Apology offered in Taean plant tragedy

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Apology offered in Taean plant tragedy

Korea Western Power, the operator of the thermal power plant in Taean County, South Chungcheong, publicly apologized for the death of 24-year-old Kim Yong-gyun, a contract employee who was killed while inspecting and cleaning a coal conveyor belt.

The apology came nearly a week after the Dec. 11 accident.

It has also been the subject of considerable criticism as it failed to speak directly to the family of the deceased and failed to deal with the facts of the incident, shed light on the tragedy or hold anyone accountable.

The apology from the power company was first sent to reporters late Sunday and published in Monday’s newspapers.

Korea Western Power did make a number of concessions. In addition to apologizing for the accident, it promised cooperation with the authorities in their investigations, said it would provide support to the family and colleagues affected by the incident and convert contract workers to full-time employees.

A committee with representatives from labor unions, civic groups and religious bodies was formed on Monday. It criticized the power company, saying it was playing public relations games and avoiding issues that need to be resolved: revealing the truth, coming up with preventative measures and punishing those responsible.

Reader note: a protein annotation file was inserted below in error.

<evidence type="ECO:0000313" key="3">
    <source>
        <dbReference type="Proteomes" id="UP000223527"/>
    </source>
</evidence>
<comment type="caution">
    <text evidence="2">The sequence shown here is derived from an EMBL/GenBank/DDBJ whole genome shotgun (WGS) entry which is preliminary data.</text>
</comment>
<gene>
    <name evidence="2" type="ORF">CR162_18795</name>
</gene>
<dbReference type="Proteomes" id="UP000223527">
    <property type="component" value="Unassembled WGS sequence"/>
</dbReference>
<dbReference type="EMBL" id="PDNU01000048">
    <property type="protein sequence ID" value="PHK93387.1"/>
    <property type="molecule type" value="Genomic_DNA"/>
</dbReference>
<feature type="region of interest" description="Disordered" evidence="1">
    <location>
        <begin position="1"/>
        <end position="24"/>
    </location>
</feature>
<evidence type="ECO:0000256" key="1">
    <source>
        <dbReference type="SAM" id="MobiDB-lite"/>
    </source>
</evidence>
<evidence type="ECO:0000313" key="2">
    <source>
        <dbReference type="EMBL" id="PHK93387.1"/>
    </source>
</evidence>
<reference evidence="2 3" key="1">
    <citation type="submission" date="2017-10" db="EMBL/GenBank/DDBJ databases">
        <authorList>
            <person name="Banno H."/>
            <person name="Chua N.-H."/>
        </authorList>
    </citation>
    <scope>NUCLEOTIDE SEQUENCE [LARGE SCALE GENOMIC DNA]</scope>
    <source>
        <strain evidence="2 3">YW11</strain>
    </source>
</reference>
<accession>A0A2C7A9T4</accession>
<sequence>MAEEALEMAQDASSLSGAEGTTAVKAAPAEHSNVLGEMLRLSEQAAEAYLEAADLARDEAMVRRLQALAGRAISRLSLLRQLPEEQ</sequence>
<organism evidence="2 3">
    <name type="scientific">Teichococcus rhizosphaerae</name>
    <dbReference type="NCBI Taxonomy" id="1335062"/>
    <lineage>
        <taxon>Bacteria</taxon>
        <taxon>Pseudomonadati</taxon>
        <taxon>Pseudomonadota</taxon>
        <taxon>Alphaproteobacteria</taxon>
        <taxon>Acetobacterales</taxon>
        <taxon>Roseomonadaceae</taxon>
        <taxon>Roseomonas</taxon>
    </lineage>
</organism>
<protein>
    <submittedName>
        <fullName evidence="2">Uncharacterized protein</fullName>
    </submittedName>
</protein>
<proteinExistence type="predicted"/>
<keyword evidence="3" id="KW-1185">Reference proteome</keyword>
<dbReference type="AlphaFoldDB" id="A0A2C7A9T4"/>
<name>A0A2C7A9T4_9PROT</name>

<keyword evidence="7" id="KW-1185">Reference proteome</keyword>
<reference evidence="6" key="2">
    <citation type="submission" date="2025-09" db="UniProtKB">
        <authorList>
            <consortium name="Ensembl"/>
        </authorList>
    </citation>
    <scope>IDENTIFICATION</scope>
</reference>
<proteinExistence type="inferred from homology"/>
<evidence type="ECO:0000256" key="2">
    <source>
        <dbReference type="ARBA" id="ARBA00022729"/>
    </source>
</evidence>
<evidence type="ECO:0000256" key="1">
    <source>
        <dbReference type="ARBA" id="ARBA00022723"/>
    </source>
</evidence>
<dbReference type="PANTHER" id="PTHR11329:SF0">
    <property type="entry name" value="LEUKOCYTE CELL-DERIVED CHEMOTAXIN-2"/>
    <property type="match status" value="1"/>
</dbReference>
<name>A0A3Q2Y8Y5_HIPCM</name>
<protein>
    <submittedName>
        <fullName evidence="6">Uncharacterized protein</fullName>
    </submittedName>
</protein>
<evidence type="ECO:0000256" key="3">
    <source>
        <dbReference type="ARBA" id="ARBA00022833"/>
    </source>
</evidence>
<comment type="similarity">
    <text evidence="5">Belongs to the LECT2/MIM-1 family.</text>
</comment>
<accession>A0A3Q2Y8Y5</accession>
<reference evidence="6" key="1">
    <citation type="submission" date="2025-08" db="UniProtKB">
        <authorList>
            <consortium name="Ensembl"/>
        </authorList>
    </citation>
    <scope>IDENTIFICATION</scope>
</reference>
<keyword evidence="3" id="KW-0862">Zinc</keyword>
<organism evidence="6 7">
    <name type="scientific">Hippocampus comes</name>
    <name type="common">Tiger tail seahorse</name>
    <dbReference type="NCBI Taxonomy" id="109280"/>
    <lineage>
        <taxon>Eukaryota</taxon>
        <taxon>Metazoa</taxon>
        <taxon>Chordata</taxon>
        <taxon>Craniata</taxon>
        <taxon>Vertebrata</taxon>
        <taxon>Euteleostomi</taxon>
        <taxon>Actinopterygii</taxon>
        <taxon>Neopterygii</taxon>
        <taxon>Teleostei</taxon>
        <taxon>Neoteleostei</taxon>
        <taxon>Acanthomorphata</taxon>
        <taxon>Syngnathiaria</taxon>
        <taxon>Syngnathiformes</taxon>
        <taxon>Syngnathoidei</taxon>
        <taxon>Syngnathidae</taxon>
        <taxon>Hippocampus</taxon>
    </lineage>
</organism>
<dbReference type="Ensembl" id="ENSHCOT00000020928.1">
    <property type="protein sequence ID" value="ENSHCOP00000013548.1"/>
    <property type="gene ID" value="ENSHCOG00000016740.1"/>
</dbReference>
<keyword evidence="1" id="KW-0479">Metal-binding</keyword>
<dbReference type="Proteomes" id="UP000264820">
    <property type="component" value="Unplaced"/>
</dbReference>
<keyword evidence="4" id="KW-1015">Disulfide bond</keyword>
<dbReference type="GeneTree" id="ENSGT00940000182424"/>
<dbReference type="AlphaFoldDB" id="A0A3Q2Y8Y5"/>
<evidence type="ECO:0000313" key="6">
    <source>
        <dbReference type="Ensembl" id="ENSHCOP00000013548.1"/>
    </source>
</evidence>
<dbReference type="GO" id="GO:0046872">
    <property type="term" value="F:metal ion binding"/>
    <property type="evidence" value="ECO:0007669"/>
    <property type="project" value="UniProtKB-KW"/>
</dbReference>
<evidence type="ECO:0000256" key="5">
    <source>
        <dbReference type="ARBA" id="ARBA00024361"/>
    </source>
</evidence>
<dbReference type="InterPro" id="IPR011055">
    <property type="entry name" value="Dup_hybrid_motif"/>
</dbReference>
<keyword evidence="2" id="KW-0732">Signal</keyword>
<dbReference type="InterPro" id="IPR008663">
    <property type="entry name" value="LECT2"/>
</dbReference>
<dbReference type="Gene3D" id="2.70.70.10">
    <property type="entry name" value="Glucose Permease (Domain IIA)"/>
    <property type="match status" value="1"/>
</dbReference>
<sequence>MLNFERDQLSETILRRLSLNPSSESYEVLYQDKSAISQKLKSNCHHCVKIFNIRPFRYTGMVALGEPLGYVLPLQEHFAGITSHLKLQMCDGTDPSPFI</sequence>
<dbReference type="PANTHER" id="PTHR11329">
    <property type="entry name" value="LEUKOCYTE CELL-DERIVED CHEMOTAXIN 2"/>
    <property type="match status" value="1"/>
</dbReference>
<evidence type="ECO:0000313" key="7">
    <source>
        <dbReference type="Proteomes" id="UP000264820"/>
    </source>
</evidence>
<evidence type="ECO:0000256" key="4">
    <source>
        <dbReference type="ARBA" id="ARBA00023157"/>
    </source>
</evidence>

It also noted that no discussions were held with the family.

“I want to ask how such a horrible accident happened at a public company that should be clean, transparent and a model in our society,” said Kim Mi-sook, the mother of the late employee, during a press briefing held in front of the Blue House. “I want an investigation on the truth of the death of my son.”

President Moon Jae-in commented on the death for the first time since the incident.

“The recent KTX accident, the water heat pipe incident and the unfortunate death of a worker at the Taean Thermal Power Plant have raised awareness on the need to put the public and safety first over efficiency in managing public companies,” President Moon said on Monday during a meeting with ministers. “The public sector needs to work on converting contract workers to regular workers and must not outsource jobs that are dangerous or related to safety.”

The government on Monday announced safety measures. They include a requirement that two people work as a team when inspecting dangerous facilities and that conveyor belts and other equipment be stopped when dangerous activities involving them are undertaken.

No one with less six months experience should be in the field alone, and workers will also have to wear full safety gear.

Dangerous facilities will be inspected to check whether safety fences are in place and whether emergency switches are working properly.

The government said it will come up with accident-prevention measures while reviewing whether the number of people hired meets the number needed for all tasks. It will form a safety management committee with representatives from the power plant, business partners, workers and civic groups.

It added that it will reinvestigate the incident and inspect all thermal power plants.

“In hopes of resolving the public’s suspicions over the cause of the accident, we will set up an industrial safety investigation committee made of experts recommended by the labor union, the company and the family of the deceased,” said Labor Minister Lee Jae-gap.

The committee will have 10 members and look into the relevant issues for six months. The minister said the government will thoroughly investigate the case.

BY LEE HO-JEONG [lee.hojeong@joongang.co.kr]
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